ICAPO - Internationl Council on Animal Protection in OECD Programmes

"ICAPO brings the views of more than 30 million members and supporters throughout Asia, Europe, and North America to the table."

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Companies, Regulatory Authorities Can Spare Millions of Animals in Labs With New OECD Test Method, Says Animal Protection Coalition

Aug. 4, 2011

PARIS—The International Council on Animal Protection in OECD Programmes (ICAPO) [1] is calling for immediate action by companies and regulatory authorities worldwide to replace the traditional “two-generation” animal test for reproductive toxicity with a new “extended one-generation” method that has just been adopted by the Organisation for Economic Co-operation and Development [2]. Although still an animal test, the new one-generation test uses approximately half the number of animals as the old two-generation method (1,400 rats per test vs. 2,600).

 

The new OECD method was adopted on 28 July, just in time for a large number of reproductive toxicity proposals under the European chemicals regulation “REACH,” the revision of the EU testing requirements for pesticides and biocides, and increased U.S. testing of certain pesticides and industrial chemicals. Within these programs it is estimated that millions of animals could be killed for reproductive toxicity testing alone. The extended one-generation test introduces a number of new parameters designed to better identify “endocrine disrupting” chemicals, and provides for the optional assessment of neurological and immune system parameters when warranted. By assessing all of these parameters in combination rather than as separate studies, animal use can be reduced by up to 70 percent.

 

“This guideline will go a long way towards reducing the number of animals killed in toxicity testing until non-animal alternatives can be developed,” says ICAPO representative Kate Willett, PhD.

 

Adds ICAPO representative Troy Seidle: “It is absolutely crucial that authorities worldwide pro-actively call for this test method to be used in lieu of the traditional version, and that companies begin to use it, without delay.”

 

Adoption by the 34 member nations of the OECD follows a series of rigorous studies, which found that “the second generation mating and offspring will very rarely provide critical information” [3]. In other words, the vast majority of reproductive toxicants are identified in the first generation.

 

As OECD invited experts, ICAPO provided scientific expertise that helped create the new guideline and ensure its acceptance. In addition, ICAPO member groups are engaged in individual lobbying efforts to ensure regional acceptance of the new protocol across relevant industry sectors.

Media Contact: Dania DePas 202-527-7382 or ddepas@pcrm.org

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Animal Protection Coalition Applauds International Adoption of Replacement to Cruel Rabbit Draize Test

New International Guideline Lauded as Global Standard for Skin Irritation Testing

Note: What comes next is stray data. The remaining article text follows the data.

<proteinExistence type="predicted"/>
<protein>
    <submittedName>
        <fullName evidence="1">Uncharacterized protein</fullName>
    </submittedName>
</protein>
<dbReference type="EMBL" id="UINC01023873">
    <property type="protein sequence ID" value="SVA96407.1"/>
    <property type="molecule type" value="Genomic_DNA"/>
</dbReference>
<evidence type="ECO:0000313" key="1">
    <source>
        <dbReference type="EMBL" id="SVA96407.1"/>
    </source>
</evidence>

PARIS— After more than a decade of scientific research and lobbying by animal protection groups, the Organisation for Economic Cooperation and Development (OECD) has approved a new, nonanimal testing guideline for skin irritation. The guideline was adopted on July 22 and it is now available for use by companies and governments worldwide.

The OECD guideline allows for the use of three artificial human skin models engineered by SkinEthic in Nice, France, and MatTek of Ashland, Massachusetts, United States, or other methods that meet the guideline’s specifications.

These methods in all but a few circumstances will fully replace the 1940s-era Draize rabbit skin test which has traditionally been conducted to assess skin irritation by applying chemicals to shaved, raw skin on the backs of rabbits.

These new methods, however, provide a humane—and more accurate—assessment of the potential damage a substance poses to human skin. Manufacturers use excess skin cells from surgical procedures to construct a three-dimensional layer of skin that closely mimics the properties of human skin. Substances are applied to the skin model to assess the potential for skin damage when used in industrial or consumer applications.

As OECD invited experts, the International Council for Animal Protection in OECD Programmes (ICAPO) provided scientific expertise that helped create the new guideline and ensure its acceptance. In addition, ICAPO members have individually lobbied for regional acceptance of in vitro skin irritation tests or provided direct financial support for the rigorous scientific trials that demonstrated the efficacy of one of the new methods. 

"The science of safety testing has come a long way since the 1940s," says ICAPO representative Kristie Sullivan. "Taking animals out of the equation will reap dividends for industry and consumers in the form of faster tests and safer products.”

ICAPO comprises 11 animal protection groups from Europe, Asia, and North America for a combined representation of over 20 million citizens, and is dedicated to the replacement, reduction, and refinement of animals in OECD guidelines and other programs.

The OECD produces safety-testing guidelines for its 31 member nations, which represent many of the world’s largest economies.

Media contact: Vaishali Honawar at 202-527-7339 or vhonawar@pcrm.org